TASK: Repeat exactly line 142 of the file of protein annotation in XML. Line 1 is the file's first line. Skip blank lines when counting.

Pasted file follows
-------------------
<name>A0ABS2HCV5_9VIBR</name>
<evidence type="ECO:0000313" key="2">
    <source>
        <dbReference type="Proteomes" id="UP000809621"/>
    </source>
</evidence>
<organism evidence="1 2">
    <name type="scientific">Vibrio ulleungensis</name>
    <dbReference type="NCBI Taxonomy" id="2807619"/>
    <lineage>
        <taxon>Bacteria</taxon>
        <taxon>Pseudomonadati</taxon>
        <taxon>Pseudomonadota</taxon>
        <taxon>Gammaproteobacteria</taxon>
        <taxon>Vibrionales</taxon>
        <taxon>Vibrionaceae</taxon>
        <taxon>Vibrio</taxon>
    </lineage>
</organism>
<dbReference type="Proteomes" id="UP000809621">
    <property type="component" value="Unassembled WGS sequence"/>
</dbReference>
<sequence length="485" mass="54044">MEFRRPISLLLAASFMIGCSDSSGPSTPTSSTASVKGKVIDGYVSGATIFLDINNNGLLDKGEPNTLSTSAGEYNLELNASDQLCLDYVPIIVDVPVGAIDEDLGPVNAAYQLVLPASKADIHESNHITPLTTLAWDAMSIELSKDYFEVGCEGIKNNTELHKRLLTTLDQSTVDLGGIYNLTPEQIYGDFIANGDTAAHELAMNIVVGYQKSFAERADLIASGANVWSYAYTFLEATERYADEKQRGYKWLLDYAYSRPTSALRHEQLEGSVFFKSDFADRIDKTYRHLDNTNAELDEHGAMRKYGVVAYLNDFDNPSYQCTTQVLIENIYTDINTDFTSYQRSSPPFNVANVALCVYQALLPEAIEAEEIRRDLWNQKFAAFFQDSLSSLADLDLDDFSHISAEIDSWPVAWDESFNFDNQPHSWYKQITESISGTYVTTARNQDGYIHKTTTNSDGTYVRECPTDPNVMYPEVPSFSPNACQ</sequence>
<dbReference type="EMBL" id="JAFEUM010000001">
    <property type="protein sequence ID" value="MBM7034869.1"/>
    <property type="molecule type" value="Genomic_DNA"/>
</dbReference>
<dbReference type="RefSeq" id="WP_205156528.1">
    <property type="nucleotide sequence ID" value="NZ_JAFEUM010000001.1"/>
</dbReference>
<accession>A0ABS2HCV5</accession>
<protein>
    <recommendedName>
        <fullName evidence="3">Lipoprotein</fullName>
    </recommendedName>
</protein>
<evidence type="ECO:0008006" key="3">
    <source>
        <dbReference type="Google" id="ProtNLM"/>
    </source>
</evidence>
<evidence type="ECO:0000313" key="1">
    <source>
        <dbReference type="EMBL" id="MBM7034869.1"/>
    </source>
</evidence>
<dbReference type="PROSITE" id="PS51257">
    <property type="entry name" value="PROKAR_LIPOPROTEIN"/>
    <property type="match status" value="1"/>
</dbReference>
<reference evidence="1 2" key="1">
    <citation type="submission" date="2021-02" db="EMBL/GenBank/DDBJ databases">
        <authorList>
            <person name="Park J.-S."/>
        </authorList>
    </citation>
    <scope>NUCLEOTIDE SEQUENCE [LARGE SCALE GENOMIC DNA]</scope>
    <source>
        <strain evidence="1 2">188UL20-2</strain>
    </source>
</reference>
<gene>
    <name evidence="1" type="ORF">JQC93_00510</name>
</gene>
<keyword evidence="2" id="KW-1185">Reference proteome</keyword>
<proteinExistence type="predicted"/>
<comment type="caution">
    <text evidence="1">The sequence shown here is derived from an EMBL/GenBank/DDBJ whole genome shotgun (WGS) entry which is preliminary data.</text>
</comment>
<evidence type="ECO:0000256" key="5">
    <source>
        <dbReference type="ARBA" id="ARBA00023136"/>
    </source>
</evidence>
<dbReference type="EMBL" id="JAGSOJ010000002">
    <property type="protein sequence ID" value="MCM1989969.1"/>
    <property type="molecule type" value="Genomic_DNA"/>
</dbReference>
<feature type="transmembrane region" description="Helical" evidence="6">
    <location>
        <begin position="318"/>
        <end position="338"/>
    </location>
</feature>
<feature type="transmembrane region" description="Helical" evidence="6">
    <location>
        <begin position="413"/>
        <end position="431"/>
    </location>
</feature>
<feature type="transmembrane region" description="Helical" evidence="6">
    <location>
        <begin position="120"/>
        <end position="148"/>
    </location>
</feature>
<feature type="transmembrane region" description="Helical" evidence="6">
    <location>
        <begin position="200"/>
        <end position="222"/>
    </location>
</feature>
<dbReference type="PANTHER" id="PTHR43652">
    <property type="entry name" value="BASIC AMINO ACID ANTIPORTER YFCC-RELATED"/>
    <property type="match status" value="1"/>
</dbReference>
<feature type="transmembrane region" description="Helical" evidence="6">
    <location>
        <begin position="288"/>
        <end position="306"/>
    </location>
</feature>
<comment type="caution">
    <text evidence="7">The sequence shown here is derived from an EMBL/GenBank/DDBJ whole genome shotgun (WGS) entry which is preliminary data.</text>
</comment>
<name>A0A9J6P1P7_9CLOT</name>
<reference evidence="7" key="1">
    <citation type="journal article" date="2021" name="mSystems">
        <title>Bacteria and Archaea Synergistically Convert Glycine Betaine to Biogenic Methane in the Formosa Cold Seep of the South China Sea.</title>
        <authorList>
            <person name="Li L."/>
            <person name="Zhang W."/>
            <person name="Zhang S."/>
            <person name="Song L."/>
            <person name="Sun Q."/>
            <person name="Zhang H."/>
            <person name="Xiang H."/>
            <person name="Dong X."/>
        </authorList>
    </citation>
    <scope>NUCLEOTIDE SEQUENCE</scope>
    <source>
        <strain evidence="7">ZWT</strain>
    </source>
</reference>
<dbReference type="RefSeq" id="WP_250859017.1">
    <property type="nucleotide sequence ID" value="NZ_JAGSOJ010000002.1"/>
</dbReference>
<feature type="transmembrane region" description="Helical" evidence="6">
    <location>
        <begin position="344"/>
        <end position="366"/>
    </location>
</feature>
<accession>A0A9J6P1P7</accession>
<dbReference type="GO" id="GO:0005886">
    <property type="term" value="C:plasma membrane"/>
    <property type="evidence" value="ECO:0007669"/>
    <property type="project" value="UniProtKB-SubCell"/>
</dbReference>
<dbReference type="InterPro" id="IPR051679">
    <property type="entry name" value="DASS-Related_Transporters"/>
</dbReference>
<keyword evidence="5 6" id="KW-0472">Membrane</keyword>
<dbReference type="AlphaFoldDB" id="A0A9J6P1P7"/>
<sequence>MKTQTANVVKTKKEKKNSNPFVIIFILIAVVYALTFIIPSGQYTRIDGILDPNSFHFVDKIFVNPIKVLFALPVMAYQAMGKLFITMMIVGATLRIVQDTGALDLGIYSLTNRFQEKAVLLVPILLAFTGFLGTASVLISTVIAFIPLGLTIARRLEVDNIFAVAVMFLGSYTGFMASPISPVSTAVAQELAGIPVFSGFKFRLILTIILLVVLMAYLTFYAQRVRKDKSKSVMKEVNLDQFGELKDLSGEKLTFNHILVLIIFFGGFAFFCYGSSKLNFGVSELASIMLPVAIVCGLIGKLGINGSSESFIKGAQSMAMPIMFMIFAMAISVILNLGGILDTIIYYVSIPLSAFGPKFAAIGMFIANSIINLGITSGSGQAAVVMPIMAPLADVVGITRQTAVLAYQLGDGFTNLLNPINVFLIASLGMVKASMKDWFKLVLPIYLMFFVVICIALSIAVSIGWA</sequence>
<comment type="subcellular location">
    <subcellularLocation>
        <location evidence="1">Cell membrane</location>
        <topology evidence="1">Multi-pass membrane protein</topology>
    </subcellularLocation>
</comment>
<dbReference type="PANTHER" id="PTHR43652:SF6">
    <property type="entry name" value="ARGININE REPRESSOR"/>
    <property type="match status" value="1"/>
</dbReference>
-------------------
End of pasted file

        <end position="366"/>